The Inn at Little Washington’s All-Day Country Cafe and Bakery Is Now Open

Chef Patrick O’Connell serves French treats and nostalgic eats at Patty O’s.

Patty O's Cafe & Bakery from the Inn at Little Washington chef Patrick O'Connell. Photograph by Greg Powers

The last time chef Patrick O’Connell took a casual approach to dining in Virginia wine country, the year was 1978 and he’d just opened The Inn at Little Washington—then a 50-seat restaurant with no alcohol—in a former car garage. Fast forward 43 years, three Michelin stars, and countless celebrity visitors later, and The Inn’s 24-acre “campus” is welcoming a dressed-down dining option once again. Patty O’s Cafe & Bakery, located in a former gas station off the village square, is now open for breakfast, lunch, and dinner. 

A local beer burger in the rustic-chic cafe. Photograph by Greg Powers

Of course, there’s nothing truly casual about O’Connell—at least in the everyday sense of the word. The same chef who trained his staff in ballet, installed theatric mannequins in the dining room, and let his Dalmatian taste-test croissants isn’t going to skimp on whimsy just because service is a la carte. The menu, which draws from local farms and the Inn’s own pastures and gardens, is inspired by the French cafes and nostalgic comforts of O’Connell’s youth, plus some past favorites from the formal Inn menu (remember the “fire and ice” seared and peppered tuna with cucumber sorbet? It’s back).

The cafe bar. Photograph by Greg Powers

Chef Devin Bozkaya, who worked at the Inn for five years before stints at Westend Bistro and the Altamarea Group, returns to Washington. He combines talents with head baker Christian Capo, an alum of Fiola and New York’s Dominique Ansel Bakery & Kitchen. Guests can drop by in the morning for single-origin coffees, European-style pastries, and fresh baked goods. Lunch and dinner are served in the adjoining cafe and bar, decked out in rustic woods, greens, and a wood-burning fireplace. An umbrella-covered patio is a pretty place to perch in warm weather.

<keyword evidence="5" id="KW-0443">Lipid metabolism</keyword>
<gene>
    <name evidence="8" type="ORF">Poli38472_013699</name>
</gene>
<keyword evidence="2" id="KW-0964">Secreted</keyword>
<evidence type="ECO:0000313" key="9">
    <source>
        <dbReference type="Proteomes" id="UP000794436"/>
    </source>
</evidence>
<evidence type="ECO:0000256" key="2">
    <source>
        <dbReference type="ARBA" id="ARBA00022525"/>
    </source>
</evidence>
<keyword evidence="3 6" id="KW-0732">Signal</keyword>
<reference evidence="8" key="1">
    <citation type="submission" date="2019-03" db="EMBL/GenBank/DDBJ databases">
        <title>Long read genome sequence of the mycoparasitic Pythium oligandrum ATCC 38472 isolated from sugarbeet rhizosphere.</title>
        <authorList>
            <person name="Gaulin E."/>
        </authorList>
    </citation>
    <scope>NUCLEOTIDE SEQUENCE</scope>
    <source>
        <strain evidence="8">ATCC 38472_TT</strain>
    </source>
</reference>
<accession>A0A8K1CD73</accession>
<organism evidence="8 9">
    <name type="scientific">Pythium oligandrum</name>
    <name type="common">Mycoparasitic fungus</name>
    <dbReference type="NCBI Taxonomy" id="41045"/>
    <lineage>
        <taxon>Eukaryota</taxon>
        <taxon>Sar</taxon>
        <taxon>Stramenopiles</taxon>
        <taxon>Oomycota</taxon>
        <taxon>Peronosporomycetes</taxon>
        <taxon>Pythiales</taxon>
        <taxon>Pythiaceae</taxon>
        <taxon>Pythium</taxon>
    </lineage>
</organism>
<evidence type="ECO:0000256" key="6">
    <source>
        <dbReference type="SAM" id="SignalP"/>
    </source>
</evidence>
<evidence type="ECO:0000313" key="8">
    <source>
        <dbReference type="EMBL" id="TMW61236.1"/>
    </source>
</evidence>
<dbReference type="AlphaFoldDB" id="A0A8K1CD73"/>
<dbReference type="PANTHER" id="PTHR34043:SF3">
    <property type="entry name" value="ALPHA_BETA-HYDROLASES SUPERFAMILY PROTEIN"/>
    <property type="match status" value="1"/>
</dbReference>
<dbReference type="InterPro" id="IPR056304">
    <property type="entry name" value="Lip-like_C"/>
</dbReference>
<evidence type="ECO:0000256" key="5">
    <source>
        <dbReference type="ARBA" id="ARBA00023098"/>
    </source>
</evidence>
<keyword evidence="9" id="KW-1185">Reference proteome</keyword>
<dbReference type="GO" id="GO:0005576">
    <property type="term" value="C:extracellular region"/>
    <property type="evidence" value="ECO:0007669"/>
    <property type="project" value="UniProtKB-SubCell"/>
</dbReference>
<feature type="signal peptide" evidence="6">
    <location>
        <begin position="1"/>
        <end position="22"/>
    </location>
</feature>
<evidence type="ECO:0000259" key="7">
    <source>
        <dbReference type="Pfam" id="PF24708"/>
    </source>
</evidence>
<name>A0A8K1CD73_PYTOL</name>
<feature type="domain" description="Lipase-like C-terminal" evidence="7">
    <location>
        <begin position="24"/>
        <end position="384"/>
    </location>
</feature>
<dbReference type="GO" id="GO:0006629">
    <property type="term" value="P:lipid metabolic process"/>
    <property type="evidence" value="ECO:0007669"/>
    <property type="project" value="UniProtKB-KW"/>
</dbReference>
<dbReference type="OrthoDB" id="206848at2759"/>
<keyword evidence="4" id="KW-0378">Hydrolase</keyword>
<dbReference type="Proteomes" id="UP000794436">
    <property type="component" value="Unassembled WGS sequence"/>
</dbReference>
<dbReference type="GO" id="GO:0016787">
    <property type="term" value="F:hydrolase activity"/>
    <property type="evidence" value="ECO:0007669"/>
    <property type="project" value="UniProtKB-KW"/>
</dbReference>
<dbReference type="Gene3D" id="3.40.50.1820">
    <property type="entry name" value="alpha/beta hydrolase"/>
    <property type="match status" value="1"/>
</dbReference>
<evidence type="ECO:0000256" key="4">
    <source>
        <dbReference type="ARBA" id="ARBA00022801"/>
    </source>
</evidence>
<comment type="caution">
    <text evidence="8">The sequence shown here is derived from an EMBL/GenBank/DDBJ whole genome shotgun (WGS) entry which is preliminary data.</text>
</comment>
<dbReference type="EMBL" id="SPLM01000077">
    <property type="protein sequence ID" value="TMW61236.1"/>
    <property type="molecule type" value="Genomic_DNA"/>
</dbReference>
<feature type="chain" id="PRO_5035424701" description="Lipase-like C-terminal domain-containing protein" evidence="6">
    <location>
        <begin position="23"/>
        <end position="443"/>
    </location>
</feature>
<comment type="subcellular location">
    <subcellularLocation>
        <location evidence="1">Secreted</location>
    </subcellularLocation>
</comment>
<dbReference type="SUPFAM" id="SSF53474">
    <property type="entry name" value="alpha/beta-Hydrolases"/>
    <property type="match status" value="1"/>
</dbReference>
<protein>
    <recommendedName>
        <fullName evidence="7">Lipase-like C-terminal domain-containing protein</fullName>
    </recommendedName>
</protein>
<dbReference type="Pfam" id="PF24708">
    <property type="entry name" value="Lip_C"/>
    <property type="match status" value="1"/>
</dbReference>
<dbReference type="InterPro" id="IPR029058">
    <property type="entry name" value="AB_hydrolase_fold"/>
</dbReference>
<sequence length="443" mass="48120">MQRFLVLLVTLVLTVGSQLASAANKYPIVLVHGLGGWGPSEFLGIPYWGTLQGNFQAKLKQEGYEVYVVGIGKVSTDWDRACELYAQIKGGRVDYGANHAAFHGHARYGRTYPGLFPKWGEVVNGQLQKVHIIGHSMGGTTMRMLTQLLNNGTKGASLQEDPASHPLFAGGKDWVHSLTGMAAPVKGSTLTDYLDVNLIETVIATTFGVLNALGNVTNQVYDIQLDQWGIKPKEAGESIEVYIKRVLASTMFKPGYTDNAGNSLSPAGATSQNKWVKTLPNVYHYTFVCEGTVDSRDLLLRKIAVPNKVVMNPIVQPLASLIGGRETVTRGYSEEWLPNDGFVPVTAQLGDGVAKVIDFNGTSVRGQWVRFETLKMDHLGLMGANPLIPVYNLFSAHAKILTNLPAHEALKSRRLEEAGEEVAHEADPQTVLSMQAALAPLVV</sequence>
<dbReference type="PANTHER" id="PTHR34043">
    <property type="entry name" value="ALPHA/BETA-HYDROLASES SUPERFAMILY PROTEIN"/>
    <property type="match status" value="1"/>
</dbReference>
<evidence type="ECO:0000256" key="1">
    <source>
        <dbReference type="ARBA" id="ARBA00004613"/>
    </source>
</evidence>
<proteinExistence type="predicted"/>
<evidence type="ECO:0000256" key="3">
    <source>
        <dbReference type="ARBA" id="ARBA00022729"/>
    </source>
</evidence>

Parisian-inspired pastries at the bakery. Photograph by Greg Powers

An afternoon fall getaway might start with calvados-spiked French onion soup or a crock of pimento cheese. Salads, burgers, and sandwiches make up lunch—think Champagne-brined ham with shaved comté or an elegant Louie-style salad of chilled Maine lobster and shrimp with Russian dressing. Dinner brings bistro fare like roast chicken, wild mushroom bolognese, lamb chops over curried lentils with tzatziki, or charcoal grilled mustard-crusted salmon. All can be matched with seasonal cocktails, beers, and a wine list curated by the Inn’s sommelier, Lindsey Fern.

Pan-roasted citrus lobster with grapefruit butter sauce. Photograph by Greg Powers

Sadly you’ll have to book a $288 tasting menu at the Inn to experience a visit from Faira the roving “cheese cow” cart at the end of the meal. But Patty O’s dishes up the second best thing: scoops of the Inn’s famous butter-pecan ice cream.

Patty O’s Cafe & Bakery. 389 Main St., Washington. Open Monday, Tuesday, and Friday through Sunday.

Food Editor

Anna Spiegel covers the dining and drinking scene in her native DC. Prior to joining Washingtonian in 2010, she attended the French Culinary Institute and Columbia University’s MFA program in New York, and held various cooking and writing positions in NYC and in St. John, US Virgin Islands.